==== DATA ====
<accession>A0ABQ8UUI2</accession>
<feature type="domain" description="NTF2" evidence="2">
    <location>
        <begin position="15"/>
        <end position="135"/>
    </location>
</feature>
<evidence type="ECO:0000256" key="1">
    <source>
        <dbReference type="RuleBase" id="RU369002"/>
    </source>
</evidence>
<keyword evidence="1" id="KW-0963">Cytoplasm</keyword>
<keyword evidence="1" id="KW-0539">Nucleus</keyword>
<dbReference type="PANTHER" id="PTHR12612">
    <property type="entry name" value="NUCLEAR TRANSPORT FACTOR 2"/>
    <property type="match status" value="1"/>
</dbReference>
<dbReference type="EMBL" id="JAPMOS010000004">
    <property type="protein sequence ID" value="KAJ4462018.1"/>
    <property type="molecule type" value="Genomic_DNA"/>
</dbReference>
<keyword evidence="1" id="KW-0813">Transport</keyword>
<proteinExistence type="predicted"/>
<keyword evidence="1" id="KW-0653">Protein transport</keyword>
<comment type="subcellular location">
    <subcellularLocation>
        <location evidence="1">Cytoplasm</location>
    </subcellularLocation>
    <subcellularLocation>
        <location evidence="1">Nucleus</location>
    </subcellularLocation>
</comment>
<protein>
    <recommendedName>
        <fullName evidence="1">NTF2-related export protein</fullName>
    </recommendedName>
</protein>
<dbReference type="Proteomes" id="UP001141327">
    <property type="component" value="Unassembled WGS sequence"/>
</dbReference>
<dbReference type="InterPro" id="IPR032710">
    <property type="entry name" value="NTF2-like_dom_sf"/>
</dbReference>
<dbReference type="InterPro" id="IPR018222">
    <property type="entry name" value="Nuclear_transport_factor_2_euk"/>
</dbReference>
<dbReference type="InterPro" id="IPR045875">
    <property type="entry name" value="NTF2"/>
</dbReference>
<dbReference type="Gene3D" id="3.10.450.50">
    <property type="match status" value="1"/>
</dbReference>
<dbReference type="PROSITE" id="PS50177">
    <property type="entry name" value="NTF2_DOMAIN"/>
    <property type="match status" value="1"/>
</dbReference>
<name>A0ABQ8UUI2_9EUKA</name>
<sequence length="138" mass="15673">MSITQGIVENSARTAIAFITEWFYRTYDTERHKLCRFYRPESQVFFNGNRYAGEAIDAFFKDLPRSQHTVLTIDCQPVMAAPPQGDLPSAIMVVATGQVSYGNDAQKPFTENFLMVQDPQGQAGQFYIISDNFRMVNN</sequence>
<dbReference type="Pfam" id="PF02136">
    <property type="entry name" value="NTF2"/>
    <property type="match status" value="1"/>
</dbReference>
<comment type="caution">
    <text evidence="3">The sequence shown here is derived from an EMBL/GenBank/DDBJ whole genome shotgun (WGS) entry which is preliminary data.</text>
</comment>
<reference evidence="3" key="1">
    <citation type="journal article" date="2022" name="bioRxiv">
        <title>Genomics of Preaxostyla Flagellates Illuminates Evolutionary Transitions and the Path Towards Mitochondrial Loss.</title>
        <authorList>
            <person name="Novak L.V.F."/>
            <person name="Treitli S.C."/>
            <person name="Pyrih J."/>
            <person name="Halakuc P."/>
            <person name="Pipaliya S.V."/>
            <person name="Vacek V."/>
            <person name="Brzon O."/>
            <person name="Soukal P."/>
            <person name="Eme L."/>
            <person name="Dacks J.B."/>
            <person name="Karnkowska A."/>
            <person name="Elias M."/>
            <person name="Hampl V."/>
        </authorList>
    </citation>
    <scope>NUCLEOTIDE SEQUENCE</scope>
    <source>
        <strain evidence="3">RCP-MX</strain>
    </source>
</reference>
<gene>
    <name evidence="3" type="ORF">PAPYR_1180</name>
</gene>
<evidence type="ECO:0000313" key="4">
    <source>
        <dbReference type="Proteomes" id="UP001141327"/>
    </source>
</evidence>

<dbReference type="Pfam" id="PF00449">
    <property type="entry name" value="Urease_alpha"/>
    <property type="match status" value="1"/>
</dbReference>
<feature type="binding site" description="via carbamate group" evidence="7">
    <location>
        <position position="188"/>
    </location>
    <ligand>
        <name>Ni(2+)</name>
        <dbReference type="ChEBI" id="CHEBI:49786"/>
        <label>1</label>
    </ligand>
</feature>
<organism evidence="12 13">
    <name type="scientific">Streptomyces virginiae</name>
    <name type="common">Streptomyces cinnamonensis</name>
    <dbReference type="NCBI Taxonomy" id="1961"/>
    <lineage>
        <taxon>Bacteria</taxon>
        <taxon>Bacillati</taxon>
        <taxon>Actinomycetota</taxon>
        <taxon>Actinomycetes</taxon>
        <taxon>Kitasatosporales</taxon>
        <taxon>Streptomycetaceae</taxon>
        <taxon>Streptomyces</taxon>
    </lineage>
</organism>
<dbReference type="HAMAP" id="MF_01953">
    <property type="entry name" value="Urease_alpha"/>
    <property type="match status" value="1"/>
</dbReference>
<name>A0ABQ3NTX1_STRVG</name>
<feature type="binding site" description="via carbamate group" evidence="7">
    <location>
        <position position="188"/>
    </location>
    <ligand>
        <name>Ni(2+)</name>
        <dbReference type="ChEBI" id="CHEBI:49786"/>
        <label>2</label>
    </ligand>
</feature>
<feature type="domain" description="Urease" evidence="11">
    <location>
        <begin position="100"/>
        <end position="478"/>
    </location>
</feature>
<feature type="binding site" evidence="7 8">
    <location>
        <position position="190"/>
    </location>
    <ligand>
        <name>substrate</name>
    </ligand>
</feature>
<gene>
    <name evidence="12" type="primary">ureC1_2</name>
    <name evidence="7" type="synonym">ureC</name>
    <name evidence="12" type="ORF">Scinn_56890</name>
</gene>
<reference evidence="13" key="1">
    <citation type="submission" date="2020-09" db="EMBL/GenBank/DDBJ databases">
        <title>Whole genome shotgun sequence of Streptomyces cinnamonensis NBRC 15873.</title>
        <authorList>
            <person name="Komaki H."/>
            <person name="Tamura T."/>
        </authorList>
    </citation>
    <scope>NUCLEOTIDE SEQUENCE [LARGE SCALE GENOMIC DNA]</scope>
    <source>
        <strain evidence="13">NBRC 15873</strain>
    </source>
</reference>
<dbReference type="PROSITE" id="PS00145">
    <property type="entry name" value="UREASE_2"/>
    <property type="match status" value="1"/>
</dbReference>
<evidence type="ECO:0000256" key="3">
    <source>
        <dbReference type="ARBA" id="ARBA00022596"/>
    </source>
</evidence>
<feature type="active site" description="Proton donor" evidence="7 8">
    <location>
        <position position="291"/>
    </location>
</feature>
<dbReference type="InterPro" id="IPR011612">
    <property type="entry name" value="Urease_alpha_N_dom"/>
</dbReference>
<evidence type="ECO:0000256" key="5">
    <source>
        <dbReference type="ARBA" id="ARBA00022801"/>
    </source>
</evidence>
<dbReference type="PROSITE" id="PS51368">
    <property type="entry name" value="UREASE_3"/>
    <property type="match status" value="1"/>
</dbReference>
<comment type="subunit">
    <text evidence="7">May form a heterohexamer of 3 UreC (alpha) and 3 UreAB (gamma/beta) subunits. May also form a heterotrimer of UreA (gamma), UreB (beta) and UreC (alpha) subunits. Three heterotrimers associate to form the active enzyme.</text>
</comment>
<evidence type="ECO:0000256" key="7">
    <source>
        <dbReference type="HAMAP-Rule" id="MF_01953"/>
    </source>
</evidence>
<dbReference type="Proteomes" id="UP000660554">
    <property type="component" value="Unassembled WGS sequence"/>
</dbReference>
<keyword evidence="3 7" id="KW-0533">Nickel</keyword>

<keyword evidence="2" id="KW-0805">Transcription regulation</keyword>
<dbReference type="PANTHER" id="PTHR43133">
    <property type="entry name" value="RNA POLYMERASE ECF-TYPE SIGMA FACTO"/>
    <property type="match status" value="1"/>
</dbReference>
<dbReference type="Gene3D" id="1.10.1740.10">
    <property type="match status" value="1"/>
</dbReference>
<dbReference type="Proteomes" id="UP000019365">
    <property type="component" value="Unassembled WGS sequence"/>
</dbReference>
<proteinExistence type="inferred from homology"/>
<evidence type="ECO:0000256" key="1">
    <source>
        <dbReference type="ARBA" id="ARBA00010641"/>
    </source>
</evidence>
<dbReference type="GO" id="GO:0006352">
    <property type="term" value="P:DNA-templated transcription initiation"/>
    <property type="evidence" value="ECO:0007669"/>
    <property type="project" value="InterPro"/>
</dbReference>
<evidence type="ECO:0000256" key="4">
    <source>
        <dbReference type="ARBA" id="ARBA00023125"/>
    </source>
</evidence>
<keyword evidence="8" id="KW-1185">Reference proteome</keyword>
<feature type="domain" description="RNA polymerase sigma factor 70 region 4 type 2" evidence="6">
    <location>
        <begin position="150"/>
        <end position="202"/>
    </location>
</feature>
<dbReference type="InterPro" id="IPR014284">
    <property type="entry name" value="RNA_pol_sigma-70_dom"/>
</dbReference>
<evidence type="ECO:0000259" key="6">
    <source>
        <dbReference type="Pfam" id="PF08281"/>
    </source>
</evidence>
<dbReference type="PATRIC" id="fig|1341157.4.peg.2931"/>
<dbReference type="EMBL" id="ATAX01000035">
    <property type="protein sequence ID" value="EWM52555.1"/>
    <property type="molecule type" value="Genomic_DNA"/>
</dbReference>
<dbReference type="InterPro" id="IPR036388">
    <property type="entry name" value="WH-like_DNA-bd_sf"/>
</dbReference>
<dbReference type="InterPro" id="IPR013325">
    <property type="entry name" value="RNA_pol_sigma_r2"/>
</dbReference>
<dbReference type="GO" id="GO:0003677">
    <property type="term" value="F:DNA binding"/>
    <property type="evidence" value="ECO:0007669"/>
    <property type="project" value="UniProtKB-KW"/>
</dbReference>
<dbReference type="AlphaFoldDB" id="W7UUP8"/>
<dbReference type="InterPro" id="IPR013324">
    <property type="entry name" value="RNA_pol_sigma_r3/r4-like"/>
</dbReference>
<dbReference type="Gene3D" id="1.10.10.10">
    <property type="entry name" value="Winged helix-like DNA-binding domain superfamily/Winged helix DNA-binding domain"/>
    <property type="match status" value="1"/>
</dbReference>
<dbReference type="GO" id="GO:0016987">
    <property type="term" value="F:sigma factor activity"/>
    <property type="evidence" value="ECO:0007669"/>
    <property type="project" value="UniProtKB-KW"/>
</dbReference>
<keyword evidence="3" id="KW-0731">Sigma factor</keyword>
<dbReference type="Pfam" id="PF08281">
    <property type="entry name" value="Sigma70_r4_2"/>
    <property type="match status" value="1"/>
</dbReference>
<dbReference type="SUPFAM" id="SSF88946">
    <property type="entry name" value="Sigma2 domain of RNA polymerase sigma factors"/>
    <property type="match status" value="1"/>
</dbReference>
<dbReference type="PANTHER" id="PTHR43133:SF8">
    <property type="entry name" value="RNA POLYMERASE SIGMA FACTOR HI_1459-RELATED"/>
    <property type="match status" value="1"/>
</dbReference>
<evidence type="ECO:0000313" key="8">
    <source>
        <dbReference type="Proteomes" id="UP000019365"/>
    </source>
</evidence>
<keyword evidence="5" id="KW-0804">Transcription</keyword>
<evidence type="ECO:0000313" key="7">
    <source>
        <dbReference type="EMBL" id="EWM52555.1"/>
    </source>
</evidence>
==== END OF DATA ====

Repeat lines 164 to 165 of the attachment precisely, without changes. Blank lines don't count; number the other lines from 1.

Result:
        <authorList>
            <person name="Komaki H."/>